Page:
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One says Birchas HaGomel on surviving a dangerous situation, particularly one who survives prison, a dangerous illness, a trip over the ocean, or a trip through the desert (SA OC 219; see §9-10 there regarding if this list is exhaustive).

What if one survives multiple of these situations before having a chance to say HaGomel?

I see two possible types of situations in which this could apply: when they overlap (ex. one who becomes terminally ill in prison, or one who is terminally ill and goes overseas for treatment), or when they are in immediate succession without a chance to say the beracha in between (ex. one who becomes terminally ill immediately upon completing his trip/imprisonment).

Does one say HaGomel once or twice in these kinds of situations?

On the one hand, each one is a miracle in and of itself, and so even if they overlap, one should say on each one. On the other hand, maybe it’s counted as one miracle (one act of saving) if they happen at once, and therefore require one beracha, but if they happen sequentially, it’s two miracles and would require two berachos. On the third hand, maybe one beracha can satisfy both, similar to how making a beracha on one food can satisfy all foods requiring that beracha.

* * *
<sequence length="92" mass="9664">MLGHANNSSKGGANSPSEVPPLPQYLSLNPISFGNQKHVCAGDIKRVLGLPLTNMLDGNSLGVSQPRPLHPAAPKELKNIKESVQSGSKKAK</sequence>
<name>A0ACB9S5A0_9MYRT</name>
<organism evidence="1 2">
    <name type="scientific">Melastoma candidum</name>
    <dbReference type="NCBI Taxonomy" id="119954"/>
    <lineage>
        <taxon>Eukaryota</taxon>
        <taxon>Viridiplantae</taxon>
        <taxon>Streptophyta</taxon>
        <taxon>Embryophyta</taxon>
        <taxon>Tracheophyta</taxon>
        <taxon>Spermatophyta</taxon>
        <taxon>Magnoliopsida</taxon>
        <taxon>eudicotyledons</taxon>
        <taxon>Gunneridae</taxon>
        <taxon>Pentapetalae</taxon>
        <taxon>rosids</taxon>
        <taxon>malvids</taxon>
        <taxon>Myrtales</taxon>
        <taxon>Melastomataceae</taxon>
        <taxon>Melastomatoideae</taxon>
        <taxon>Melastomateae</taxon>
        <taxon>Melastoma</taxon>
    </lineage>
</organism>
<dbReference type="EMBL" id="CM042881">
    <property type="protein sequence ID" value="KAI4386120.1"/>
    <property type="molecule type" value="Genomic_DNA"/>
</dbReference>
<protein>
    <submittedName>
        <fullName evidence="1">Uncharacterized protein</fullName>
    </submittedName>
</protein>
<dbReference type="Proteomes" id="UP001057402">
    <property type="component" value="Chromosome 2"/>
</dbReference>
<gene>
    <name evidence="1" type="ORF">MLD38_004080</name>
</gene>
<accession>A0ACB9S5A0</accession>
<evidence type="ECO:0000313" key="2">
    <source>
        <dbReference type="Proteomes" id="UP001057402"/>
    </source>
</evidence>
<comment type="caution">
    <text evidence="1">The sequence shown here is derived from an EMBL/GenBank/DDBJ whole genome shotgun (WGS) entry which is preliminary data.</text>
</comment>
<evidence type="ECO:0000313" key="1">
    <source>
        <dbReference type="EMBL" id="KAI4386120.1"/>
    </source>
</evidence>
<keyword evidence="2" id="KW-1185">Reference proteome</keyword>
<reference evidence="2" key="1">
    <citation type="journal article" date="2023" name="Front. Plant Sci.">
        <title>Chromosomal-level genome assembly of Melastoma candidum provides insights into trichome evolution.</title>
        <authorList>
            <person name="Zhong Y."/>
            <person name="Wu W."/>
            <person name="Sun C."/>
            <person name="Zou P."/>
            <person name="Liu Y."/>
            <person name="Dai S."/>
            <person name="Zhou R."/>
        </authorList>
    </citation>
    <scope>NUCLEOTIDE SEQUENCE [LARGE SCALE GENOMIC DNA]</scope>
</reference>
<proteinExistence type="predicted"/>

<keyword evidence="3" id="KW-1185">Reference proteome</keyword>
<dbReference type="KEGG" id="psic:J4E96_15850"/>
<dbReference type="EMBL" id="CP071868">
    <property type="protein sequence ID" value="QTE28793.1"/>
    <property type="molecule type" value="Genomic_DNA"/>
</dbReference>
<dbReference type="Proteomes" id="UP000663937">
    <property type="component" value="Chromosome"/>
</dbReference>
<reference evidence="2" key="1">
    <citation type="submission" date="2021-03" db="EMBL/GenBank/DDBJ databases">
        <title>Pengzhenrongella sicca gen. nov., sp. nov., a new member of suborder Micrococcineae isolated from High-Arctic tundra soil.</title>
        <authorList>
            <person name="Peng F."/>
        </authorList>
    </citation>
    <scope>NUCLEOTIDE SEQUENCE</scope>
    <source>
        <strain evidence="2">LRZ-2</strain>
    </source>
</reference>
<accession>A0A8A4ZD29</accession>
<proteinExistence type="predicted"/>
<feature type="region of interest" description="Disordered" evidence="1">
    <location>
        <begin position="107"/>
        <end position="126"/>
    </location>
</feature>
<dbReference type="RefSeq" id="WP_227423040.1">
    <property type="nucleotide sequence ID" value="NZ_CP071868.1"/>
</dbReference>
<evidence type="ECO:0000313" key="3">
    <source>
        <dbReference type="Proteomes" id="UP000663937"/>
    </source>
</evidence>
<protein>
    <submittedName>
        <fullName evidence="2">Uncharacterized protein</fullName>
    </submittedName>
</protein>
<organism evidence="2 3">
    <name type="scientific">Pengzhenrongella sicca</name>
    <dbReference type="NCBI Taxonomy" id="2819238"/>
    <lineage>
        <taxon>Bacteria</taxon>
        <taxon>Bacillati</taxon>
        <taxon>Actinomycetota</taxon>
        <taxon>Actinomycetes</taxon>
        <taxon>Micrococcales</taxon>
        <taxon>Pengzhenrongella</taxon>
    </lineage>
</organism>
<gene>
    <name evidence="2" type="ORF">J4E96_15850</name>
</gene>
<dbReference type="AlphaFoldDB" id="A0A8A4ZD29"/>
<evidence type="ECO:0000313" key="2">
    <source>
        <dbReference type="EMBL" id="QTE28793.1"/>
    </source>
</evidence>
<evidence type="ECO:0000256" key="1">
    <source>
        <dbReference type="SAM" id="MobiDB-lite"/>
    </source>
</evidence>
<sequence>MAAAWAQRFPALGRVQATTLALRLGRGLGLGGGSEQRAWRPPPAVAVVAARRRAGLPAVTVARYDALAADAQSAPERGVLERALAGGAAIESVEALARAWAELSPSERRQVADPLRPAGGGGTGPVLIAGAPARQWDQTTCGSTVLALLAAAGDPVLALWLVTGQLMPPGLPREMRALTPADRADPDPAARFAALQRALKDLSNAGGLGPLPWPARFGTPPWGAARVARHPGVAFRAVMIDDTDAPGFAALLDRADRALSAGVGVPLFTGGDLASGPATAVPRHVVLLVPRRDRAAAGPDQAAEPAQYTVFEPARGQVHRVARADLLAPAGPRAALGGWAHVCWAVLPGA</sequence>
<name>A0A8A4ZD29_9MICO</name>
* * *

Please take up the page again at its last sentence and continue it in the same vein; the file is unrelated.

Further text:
• @DannyF Similar to other berachos, like Shehechiyanu. Interesting! I think it’s different enough from mine that I don’t want to edit it in, but feel free to post it as a new question. – DonielF Oct 29 '18 at 14:33
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Mishnah Berurah 219:3:

כתבו האחרונים דמי שנתחייב ארבעתן אינו מברך כ"א ברכה אחת לכולן.‏

The Acharonim wrote that one who is obligated in [all] four of them [i.e. circumstances that require hagomel] only makes one blessing to cover them all.

  • Does this also apply to two instances of the same reason (i.e. one gets released from one prison then immediately imprisoned in another)? – Salmononius2 Oct 29 '18 at 11:34
  • I assume it would also apply as a כל שכן but Mishnah Berurah does not seem to address this case specifically. – Joel K Oct 29 '18 at 11:39
  • Does he distinguish between the two examples I bring, whether they’re at the same time or not? – DonielF Oct 29 '18 at 14:34
  • @DonielF He doesn't seem to distinguish – Joel K Oct 29 '18 at 14:40

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